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Standards Versus Rules​​

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Recently, The IIA sent out a tweet which included an image with the phrase “We don’t just follow rules. We have standards.” While at first glance a simple statement, there are a number of important thoughts/concepts buried therein.

I think the primary point — the one that was meant to be made by including it in the tweet — is a reminder that internal auditors are professionals. A basic condition for any profession to be recognized as such is the existence of agreed upon standards that establish the baseline for professional behavior. That’s a major reason why The IIA’s IPPF exists. (That’s International Professional Practices Framework in case you didn’t know. And with that knowledge, you now also know why most of us just call it the Red Book or the Standards.) In other words, we don’t just follow a bunch of helter-skelter rules; we have principles-based standards that drive our professionalism.

I also think this little phrase also serves as a great reminder to all internal auditors of the important difference between standards and rules. The former provides guidance; the latter provides specific steps to help ensure adherence to those standards. In other words, standards are the drivers; rules are just how we get to those standards.

And this all leads to another important reminder. We must keep the difference between standards and rules in mind with all aspects of our work — both in how we do the work we do, and how we review the work others do. Standards drive rules, not the other way around. The minute rules don’t make sense — the minute they are serving no purpose other than ensuring they are followed, the minute rules hinder the efficient and effective application of those standards — then the rule(s) should be ignored/abolished/ forgotten.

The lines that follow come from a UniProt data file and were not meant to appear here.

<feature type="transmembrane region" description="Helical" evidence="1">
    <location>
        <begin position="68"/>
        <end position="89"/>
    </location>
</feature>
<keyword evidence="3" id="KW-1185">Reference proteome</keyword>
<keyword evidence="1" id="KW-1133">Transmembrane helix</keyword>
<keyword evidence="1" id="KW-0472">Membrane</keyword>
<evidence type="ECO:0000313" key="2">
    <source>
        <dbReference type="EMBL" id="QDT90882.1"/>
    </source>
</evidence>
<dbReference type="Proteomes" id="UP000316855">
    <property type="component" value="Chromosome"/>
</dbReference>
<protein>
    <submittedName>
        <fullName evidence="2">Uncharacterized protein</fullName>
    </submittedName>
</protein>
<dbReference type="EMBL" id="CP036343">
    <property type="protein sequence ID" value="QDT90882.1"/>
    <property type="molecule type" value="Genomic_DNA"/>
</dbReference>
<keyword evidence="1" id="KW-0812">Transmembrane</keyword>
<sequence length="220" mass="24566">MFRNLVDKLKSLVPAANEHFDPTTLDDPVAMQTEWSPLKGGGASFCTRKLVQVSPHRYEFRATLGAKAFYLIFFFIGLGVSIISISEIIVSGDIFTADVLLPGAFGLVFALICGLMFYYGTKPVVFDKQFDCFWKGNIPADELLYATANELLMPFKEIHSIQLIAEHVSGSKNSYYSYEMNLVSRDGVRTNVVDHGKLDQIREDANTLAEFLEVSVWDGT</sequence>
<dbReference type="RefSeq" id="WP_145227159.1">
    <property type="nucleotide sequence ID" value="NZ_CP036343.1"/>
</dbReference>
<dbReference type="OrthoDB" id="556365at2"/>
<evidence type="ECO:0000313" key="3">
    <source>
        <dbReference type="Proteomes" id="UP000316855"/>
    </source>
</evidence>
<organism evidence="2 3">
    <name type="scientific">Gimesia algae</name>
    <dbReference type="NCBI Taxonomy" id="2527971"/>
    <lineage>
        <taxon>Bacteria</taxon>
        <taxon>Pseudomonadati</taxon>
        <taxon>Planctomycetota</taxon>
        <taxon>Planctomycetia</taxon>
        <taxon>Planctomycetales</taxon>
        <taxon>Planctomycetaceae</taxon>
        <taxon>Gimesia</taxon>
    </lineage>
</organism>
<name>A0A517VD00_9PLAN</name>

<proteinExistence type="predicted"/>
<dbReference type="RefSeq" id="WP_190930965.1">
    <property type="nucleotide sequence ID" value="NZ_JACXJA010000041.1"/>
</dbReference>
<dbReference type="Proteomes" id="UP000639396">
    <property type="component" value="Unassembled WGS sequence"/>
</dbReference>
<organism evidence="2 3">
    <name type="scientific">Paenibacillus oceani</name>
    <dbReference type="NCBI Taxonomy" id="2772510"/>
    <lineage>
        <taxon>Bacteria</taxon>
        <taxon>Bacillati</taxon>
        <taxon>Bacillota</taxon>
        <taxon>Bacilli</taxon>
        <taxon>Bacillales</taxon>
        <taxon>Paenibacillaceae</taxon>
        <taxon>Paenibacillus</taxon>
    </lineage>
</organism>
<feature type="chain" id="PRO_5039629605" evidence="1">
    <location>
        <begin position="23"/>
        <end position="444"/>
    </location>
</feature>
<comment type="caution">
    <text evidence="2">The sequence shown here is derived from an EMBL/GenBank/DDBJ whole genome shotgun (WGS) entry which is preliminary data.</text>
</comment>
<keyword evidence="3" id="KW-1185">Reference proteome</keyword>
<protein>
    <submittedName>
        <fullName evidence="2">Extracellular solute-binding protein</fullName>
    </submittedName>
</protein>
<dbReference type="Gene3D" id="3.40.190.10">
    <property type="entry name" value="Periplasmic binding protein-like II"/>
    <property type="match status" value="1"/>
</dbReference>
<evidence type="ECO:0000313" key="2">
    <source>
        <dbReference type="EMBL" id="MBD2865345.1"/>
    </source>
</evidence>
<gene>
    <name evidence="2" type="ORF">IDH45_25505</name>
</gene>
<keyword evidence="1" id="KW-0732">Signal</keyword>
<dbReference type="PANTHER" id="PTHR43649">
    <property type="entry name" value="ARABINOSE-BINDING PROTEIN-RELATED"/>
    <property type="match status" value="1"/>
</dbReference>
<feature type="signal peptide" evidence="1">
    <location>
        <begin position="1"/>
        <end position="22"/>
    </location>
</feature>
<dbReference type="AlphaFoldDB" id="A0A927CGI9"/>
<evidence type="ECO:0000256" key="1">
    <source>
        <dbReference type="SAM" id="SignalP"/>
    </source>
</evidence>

All internal audit reviews should include evaluation of rules (procedures, etc.) for relevance and how well standards (objectives, etc.) are accomplished. This is foundational to one of the core principals in the Standards, that internal audit should “promote organizational improvement.” Doing nothing but ensuring rules are being followed provides limited value to our stakeholders. (Are you listening compliance auditors?)

However, it is just as important for internal audit to practice what it preaches and evaluate everything it does under a similar lens. Every audit shop should take a close look at how it gets its work done — evaluate the policies and procedures being followed by the audit department — and ensure rules are established in furtherance of the Standards, not just to continue doing things the way they have always been done.

However, there is one more point/aspect about the phrase “We don’t just follow rules. We have standards.” Perhaps the most important one.

It is a statement of freedom.

What do I mean by that? I’ll explain that in my next post.

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